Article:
Despite the custom of greeting an elderly man or woman on their birthday with the wish: ad me'ah v'esrim shanah (Χ’Φ·Χ ΧΦ΅ΧΦΈΧ ΧΦ°Χ’ΦΆΧ©ΧΦ°Χ¨Φ΄ΧΧ Χ©ΧΦΈΧ ΦΈΧ), "May you live to be 120" (i.e., the age at which Moses died), in Jewish thinking birthdays are not regarded as important as the day of one's death. And since this week's Torah portion concerns the death of the first great matriarch of the Jewish people, I thought it would be worthwhile to discuss some of the wonderful things about this amazing woman of valor....
First of all, in Jewish tradition Sarah Imenu ("Our mother Sarah") is considered one of the four most beautiful women who ever lived (the other three include Abigail, Rahab, and Esther). The Bava Basra says that compared to Sarah, other women looked like "monkeys" (58a). According to Rashi (and others), Sarah was not only beautiful, but entirely modest and innocent. Indeed, by the time she gave birth to Isaac, she was regarded as virtually sinless (Bereshit Rabbah 58:1). The Talmud (Megillah 14a) explains that Iscah was another name for Sarah (Gen. 11:29), meaning "to gaze." This name described both Sarah's ability to gaze into the future by Divine inspiration (Sarah was a great prophetess) and because everyone gazed at her beauty. It is noteworthy that the Hebrew word for face, "panim" (Χ€ΦΌΦΈΧ Φ΄ΧΧ), is written the same way as the Hebrew word for inside, "penim" (Χ€ΦΌΦ°Χ Φ΄ΧΧ), suggesting that Sarah's beauty was both external and internal.
Sarah's modesty and high calling, however, prevented her from viewing herself as the world did. At first she was named Sarai (Χ©ΧΦΈΧ¨Φ·Χ, "my princess"), a name apparently given to her from birth. With her great beauty, she surely could have had become a princess of Egypt, even a wife of Pharaoh (Gen. 12:11-20), but she instead chose to suffer as a "stranger and a pilgrim" in this world with her husband. Because of her faith in the promise of the LORD, she was renamed Sarah (Χ©ΧΦΈΧ¨ΦΈΧ, "princess"), that is, princess of the whole world. As such, Sarah is considered a true heroine of the faith (Heb. 11:11). Regarding Sarah's name change, the Yod (whose numerical value is 10) was "taken" from Sarai and divided into two Heys (whose numerical value is 5). Half was given to form the name Sarah and the other half was given to form the name Abraham (from Abram).
Though Sarah did not hear the Divine Voice that commanded Abraham to leave for an unknown land, she willingly joined her husband and ventured in faith. Along the way, she underwent the same trials that Abraham faced (see the "Ten Trials of Abraham") but she never turned back to the world she left behind.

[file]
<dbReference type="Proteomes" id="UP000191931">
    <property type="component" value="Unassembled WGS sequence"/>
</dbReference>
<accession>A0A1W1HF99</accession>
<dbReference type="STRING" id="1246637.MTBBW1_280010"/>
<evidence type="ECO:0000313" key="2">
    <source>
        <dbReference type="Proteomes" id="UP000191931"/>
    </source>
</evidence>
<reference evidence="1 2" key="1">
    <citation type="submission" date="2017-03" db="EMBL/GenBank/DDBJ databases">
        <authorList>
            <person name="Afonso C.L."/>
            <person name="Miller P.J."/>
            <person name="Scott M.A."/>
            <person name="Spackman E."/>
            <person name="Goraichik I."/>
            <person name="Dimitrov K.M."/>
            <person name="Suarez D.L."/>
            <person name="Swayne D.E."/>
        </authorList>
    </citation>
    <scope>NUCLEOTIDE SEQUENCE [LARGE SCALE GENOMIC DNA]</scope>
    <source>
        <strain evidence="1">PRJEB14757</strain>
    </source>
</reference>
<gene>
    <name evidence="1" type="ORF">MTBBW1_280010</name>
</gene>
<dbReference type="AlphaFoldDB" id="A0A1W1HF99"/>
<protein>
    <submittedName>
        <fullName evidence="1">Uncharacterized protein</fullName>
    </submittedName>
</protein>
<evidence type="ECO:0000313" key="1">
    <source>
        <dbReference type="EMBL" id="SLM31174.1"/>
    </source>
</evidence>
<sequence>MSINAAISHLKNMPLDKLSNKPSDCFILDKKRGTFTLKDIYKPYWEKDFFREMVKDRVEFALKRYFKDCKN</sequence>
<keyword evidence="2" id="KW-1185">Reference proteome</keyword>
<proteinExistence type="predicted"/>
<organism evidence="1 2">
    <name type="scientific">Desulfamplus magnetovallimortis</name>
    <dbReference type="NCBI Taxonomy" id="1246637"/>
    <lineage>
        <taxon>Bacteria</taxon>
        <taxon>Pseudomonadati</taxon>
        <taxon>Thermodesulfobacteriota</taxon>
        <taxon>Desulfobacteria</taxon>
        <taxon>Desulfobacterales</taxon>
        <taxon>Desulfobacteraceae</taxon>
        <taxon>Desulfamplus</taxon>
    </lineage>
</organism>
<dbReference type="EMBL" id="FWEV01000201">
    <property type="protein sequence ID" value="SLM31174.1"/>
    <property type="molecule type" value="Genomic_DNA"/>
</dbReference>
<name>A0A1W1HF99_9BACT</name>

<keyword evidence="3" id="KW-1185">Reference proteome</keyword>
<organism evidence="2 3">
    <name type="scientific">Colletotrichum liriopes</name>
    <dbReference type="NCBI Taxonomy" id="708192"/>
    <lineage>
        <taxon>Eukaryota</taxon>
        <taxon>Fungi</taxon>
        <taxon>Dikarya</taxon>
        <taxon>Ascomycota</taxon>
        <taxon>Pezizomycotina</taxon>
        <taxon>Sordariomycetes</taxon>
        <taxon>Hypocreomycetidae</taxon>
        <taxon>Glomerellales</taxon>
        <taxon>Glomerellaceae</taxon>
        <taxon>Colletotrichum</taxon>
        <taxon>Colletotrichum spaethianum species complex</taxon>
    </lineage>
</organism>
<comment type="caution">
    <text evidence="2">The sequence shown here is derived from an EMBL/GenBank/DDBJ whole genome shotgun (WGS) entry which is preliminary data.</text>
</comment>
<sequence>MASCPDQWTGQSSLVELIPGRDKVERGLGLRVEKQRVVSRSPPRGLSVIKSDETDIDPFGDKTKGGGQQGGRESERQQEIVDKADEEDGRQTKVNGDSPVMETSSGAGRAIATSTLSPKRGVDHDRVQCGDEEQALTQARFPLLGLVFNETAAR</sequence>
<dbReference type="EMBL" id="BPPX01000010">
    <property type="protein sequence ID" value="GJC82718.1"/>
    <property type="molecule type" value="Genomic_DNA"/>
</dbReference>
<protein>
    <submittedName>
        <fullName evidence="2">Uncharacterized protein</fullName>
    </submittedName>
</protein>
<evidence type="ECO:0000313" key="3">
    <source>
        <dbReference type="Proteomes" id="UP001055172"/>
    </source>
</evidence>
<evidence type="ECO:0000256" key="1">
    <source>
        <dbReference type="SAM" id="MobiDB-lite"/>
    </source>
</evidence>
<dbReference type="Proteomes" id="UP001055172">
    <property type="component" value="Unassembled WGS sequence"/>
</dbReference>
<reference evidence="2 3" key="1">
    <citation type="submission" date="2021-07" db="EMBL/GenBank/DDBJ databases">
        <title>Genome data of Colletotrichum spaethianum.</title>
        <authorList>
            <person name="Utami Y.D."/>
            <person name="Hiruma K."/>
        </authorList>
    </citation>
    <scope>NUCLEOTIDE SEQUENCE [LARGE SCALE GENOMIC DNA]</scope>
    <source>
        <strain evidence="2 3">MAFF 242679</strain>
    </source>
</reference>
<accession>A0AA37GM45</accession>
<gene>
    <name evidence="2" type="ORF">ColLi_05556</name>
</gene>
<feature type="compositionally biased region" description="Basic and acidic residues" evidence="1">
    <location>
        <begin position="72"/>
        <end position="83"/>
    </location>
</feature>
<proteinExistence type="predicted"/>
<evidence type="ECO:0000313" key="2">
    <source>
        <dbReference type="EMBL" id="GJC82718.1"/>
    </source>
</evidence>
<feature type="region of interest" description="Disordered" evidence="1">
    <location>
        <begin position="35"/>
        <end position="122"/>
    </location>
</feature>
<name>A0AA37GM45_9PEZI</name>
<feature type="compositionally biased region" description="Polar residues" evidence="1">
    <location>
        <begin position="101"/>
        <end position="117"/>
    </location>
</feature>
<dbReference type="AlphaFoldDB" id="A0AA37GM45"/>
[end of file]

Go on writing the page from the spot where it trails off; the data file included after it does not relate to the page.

Indeed, from the time she arrived in Canaan, Sarah was tested and refined by the LORD. For 25 years she waited to become a mother -- despite God's promise to her. She later got entangled with the intrigue and heartache over Hagar, her handmaiden turned rival... But though she was well past the age of bearing children, she never lost hope... According to midrash, at age 90 Sarah did not have a womb but God supernaturally created one for her. Isaac was conceived in a manner similar to Mary, the mother of Yeshua, and the angel of the LORD was likewise dispatched to personally give her the tidings of her pregnancy (Bava Metzia 86b).
The Midrash states that throughout the years that Sarah was alive, the Divine Presence hovered as a cloud over her tent, the doors of the house were open wide, her dough was blessed (i.e., more than enough to give to all), and a lamp burned in her tent from one Sabbath eve to the next. Sarah undoubtedly had a great sense of humor, as well, and the LORD used her laughter as the basis for her promised son's name (Yitzchak comes from the root Χ¦ΦΈΧΦ·Χ§ meaning "to laugh"). When she died, all of these things ceased, but when Rebekah came, they all returned (Bereshit Rabbah 60:16).
Sarah was without a doubt an equal to Abraham, and perhaps even his superior in matters of the heart and spirit. After all, when Sarah wanted Ishmael sent away because of his evil influence on Isaac, Abraham was uncertain until God Himself validated Sarah's decision: "All that Sarah tells you, listen to her voice" (Gen. 21:12). Rashi notes that this indicates that Sarah was on a higher prophetic level than her husband Abraham. "Who are the seven prophetesses? Sarah, Miriam, Deborah, Hannah, Abigail, Hildah, and Esther" (Megillah 14a). When she was abducted in Pharaoh's harem, for example, Abraham was told by an angel not to fear for her safety, since the Divine Presence surrounded her. The plagues sent on Pharaoh's Egypt prefigured the greater deliverance to come for her children.
Moreover, Abraham's spiritual journey effectively came to an end with the death of Sarah, even though he outlived her by some 48 years. There is no further dialog recorded between God and Abraham after Sarah's death, and even the last recorded act of Abraham -- i.e., seeking a wife for Isaac -- is the result of Sarah's will for her son. According to various sages, Sarah's 127 years amounted to exactly the same number of years as Abraham "Ha-ivri" ("the one who crosses over"). Since Abraham was 48 years old when he first recognized the One True God, and a convert is considered as a newborn, then Abraham, who died at 175, lived exactly as long as did his wife Sarah. Rashi says that Sarah's 127 years were composed of three overlapping qualities: she was as innocent as a 7-year-old, with the strength and idealism of a 20-year-old, and yet she always possessed the wisdom of a 100-year-old.
Lastly, when Sarah died, she was the very first Jew to be buried in the Promised Land. According to tradition, she (not Abraham) was the one who planned to purchase the Cave of Machpelah ("the Cave of Pairs") at Kiriat Arba ("City of Four," so named because four couples are said to be buried there: Adam and Eve, Abraham and Sarah, Isaac and Rebekah, and Jacob and Leah).